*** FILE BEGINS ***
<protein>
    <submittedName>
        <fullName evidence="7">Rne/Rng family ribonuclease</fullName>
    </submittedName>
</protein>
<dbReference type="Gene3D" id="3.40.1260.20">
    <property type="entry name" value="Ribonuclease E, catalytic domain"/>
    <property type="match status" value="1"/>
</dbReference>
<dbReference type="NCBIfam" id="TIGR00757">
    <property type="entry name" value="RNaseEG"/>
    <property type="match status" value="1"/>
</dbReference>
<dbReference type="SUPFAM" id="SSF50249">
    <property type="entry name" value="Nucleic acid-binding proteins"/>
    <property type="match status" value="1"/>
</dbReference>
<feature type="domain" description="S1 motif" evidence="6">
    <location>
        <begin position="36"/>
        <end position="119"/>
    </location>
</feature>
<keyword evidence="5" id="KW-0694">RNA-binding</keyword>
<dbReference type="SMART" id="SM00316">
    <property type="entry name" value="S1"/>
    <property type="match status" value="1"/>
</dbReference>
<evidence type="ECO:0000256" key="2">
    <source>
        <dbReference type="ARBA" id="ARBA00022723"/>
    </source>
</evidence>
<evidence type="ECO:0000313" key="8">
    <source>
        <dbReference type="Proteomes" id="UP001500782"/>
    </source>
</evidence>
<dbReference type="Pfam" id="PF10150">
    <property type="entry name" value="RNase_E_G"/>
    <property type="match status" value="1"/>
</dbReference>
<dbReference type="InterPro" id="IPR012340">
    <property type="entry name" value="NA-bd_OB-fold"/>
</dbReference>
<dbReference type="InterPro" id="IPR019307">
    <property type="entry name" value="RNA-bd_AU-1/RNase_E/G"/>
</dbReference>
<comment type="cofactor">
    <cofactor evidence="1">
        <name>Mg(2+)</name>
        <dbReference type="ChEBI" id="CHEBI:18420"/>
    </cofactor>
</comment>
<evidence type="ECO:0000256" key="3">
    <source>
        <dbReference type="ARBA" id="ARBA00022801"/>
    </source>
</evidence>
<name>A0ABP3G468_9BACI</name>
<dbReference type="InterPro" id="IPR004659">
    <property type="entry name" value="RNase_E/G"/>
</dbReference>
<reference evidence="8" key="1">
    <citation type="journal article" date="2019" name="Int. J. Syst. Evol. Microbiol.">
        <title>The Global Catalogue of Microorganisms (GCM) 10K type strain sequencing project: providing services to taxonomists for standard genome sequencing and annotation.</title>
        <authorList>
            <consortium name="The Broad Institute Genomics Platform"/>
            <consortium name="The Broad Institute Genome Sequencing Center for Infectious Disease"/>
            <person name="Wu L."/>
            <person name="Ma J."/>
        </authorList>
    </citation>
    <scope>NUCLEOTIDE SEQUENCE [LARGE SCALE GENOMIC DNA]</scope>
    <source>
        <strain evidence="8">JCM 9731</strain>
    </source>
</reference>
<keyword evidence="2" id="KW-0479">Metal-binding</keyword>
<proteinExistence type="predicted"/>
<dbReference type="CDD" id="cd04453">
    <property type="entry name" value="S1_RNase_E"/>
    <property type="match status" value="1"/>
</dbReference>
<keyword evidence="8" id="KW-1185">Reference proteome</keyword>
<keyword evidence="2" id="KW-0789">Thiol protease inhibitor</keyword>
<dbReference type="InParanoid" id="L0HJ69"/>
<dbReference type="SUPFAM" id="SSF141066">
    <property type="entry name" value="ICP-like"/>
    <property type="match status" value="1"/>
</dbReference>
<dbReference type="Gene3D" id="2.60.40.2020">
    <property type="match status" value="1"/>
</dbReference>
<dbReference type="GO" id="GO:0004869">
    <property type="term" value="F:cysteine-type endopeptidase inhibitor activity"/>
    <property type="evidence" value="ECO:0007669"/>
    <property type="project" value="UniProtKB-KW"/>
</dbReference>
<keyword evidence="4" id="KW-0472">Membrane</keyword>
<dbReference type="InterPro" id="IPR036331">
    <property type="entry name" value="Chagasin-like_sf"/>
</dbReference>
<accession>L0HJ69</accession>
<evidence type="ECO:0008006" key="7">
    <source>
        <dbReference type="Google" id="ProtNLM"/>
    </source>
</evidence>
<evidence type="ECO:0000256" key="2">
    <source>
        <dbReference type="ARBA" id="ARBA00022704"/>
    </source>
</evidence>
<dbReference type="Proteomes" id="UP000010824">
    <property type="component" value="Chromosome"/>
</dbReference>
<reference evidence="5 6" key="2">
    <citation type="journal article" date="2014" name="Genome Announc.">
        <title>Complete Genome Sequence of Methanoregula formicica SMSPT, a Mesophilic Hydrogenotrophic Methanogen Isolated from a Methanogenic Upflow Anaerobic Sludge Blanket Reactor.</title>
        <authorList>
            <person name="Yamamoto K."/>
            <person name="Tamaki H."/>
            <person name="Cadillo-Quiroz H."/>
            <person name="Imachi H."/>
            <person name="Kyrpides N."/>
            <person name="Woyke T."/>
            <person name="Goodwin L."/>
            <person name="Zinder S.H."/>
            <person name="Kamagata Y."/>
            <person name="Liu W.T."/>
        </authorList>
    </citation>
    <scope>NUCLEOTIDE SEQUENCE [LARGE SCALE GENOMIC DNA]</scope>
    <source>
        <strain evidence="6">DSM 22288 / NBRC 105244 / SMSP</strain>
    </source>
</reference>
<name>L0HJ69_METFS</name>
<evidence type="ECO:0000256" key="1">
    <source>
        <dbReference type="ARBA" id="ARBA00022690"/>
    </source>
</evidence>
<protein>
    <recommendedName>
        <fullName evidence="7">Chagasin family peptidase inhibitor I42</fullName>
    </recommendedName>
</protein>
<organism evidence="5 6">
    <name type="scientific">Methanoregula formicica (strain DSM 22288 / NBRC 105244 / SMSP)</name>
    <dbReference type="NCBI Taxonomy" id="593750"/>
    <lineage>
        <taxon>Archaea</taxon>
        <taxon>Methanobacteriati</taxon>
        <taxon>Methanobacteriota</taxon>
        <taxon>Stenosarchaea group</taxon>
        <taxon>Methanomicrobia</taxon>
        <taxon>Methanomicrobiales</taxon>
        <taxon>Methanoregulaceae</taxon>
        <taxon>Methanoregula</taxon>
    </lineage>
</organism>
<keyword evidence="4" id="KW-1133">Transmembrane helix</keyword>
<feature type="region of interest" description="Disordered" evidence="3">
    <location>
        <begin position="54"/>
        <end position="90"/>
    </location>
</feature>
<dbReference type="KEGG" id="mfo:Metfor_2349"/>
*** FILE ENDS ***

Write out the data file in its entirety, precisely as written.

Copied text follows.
<protein>
    <submittedName>
        <fullName evidence="7">Rne/Rng family ribonuclease</fullName>
    </submittedName>
</protein>
<dbReference type="Gene3D" id="3.40.1260.20">
    <property type="entry name" value="Ribonuclease E, catalytic domain"/>
    <property type="match status" value="1"/>
</dbReference>
<dbReference type="NCBIfam" id="TIGR00757">
    <property type="entry name" value="RNaseEG"/>
    <property type="match status" value="1"/>
</dbReference>
<dbReference type="SUPFAM" id="SSF50249">
    <property type="entry name" value="Nucleic acid-binding proteins"/>
    <property type="match status" value="1"/>
</dbReference>
<feature type="domain" description="S1 motif" evidence="6">
    <location>
        <begin position="36"/>
        <end position="119"/>
    </location>
</feature>
<keyword evidence="5" id="KW-0694">RNA-binding</keyword>
<dbReference type="SMART" id="SM00316">
    <property type="entry name" value="S1"/>
    <property type="match status" value="1"/>
</dbReference>
<evidence type="ECO:0000256" key="2">
    <source>
        <dbReference type="ARBA" id="ARBA00022723"/>
    </source>
</evidence>
<evidence type="ECO:0000313" key="8">
    <source>
        <dbReference type="Proteomes" id="UP001500782"/>
    </source>
</evidence>
<dbReference type="Pfam" id="PF10150">
    <property type="entry name" value="RNase_E_G"/>
    <property type="match status" value="1"/>
</dbReference>
<dbReference type="InterPro" id="IPR012340">
    <property type="entry name" value="NA-bd_OB-fold"/>
</dbReference>
<dbReference type="InterPro" id="IPR019307">
    <property type="entry name" value="RNA-bd_AU-1/RNase_E/G"/>
</dbReference>
<comment type="cofactor">
    <cofactor evidence="1">
        <name>Mg(2+)</name>
        <dbReference type="ChEBI" id="CHEBI:18420"/>
    </cofactor>
</comment>
<evidence type="ECO:0000256" key="3">
    <source>
        <dbReference type="ARBA" id="ARBA00022801"/>
    </source>
</evidence>
<name>A0ABP3G468_9BACI</name>
<dbReference type="InterPro" id="IPR004659">
    <property type="entry name" value="RNase_E/G"/>
</dbReference>
<reference evidence="8" key="1">
    <citation type="journal article" date="2019" name="Int. J. Syst. Evol. Microbiol.">
        <title>The Global Catalogue of Microorganisms (GCM) 10K type strain sequencing project: providing services to taxonomists for standard genome sequencing and annotation.</title>
        <authorList>
            <consortium name="The Broad Institute Genomics Platform"/>
            <consortium name="The Broad Institute Genome Sequencing Center for Infectious Disease"/>
            <person name="Wu L."/>
            <person name="Ma J."/>
        </authorList>
    </citation>
    <scope>NUCLEOTIDE SEQUENCE [LARGE SCALE GENOMIC DNA]</scope>
    <source>
        <strain evidence="8">JCM 9731</strain>
    </source>
</reference>
<keyword evidence="2" id="KW-0479">Metal-binding</keyword>
<proteinExistence type="predicted"/>
<dbReference type="CDD" id="cd04453">
    <property type="entry name" value="S1_RNase_E"/>
    <property type="match status" value="1"/>
</dbReference>
<keyword evidence="8" id="KW-1185">Reference proteome</keyword>
<keyword evidence="2" id="KW-0789">Thiol protease inhibitor</keyword>
<dbReference type="InParanoid" id="L0HJ69"/>
<dbReference type="SUPFAM" id="SSF141066">
    <property type="entry name" value="ICP-like"/>
    <property type="match status" value="1"/>
</dbReference>
<dbReference type="Gene3D" id="2.60.40.2020">
    <property type="match status" value="1"/>
</dbReference>
<dbReference type="GO" id="GO:0004869">
    <property type="term" value="F:cysteine-type endopeptidase inhibitor activity"/>
    <property type="evidence" value="ECO:0007669"/>
    <property type="project" value="UniProtKB-KW"/>
</dbReference>
<keyword evidence="4" id="KW-0472">Membrane</keyword>
<dbReference type="InterPro" id="IPR036331">
    <property type="entry name" value="Chagasin-like_sf"/>
</dbReference>
<accession>L0HJ69</accession>
<evidence type="ECO:0008006" key="7">
    <source>
        <dbReference type="Google" id="ProtNLM"/>
    </source>
</evidence>
<evidence type="ECO:0000256" key="2">
    <source>
        <dbReference type="ARBA" id="ARBA00022704"/>
    </source>
</evidence>
<dbReference type="Proteomes" id="UP000010824">
    <property type="component" value="Chromosome"/>
</dbReference>
<reference evidence="5 6" key="2">
    <citation type="journal article" date="2014" name="Genome Announc.">
        <title>Complete Genome Sequence of Methanoregula formicica SMSPT, a Mesophilic Hydrogenotrophic Methanogen Isolated from a Methanogenic Upflow Anaerobic Sludge Blanket Reactor.</title>
        <authorList>
            <person name="Yamamoto K."/>
            <person name="Tamaki H."/>
            <person name="Cadillo-Quiroz H."/>
            <person name="Imachi H."/>
            <person name="Kyrpides N."/>
            <person name="Woyke T."/>
            <person name="Goodwin L."/>
            <person name="Zinder S.H."/>
            <person name="Kamagata Y."/>
            <person name="Liu W.T."/>
        </authorList>
    </citation>
    <scope>NUCLEOTIDE SEQUENCE [LARGE SCALE GENOMIC DNA]</scope>
    <source>
        <strain evidence="6">DSM 22288 / NBRC 105244 / SMSP</strain>
    </source>
</reference>
<name>L0HJ69_METFS</name>
<evidence type="ECO:0000256" key="1">
    <source>
        <dbReference type="ARBA" id="ARBA00022690"/>
    </source>
</evidence>
<protein>
    <recommendedName>
        <fullName evidence="7">Chagasin family peptidase inhibitor I42</fullName>
    </recommendedName>
</protein>
<organism evidence="5 6">
    <name type="scientific">Methanoregula formicica (strain DSM 22288 / NBRC 105244 / SMSP)</name>
    <dbReference type="NCBI Taxonomy" id="593750"/>
    <lineage>
        <taxon>Archaea</taxon>
        <taxon>Methanobacteriati</taxon>
        <taxon>Methanobacteriota</taxon>
        <taxon>Stenosarchaea group</taxon>
        <taxon>Methanomicrobia</taxon>
        <taxon>Methanomicrobiales</taxon>
        <taxon>Methanoregulaceae</taxon>
        <taxon>Methanoregula</taxon>
    </lineage>
</organism>
<keyword evidence="4" id="KW-1133">Transmembrane helix</keyword>
<feature type="region of interest" description="Disordered" evidence="3">
    <location>
        <begin position="54"/>
        <end position="90"/>
    </location>
</feature>
<dbReference type="KEGG" id="mfo:Metfor_2349"/>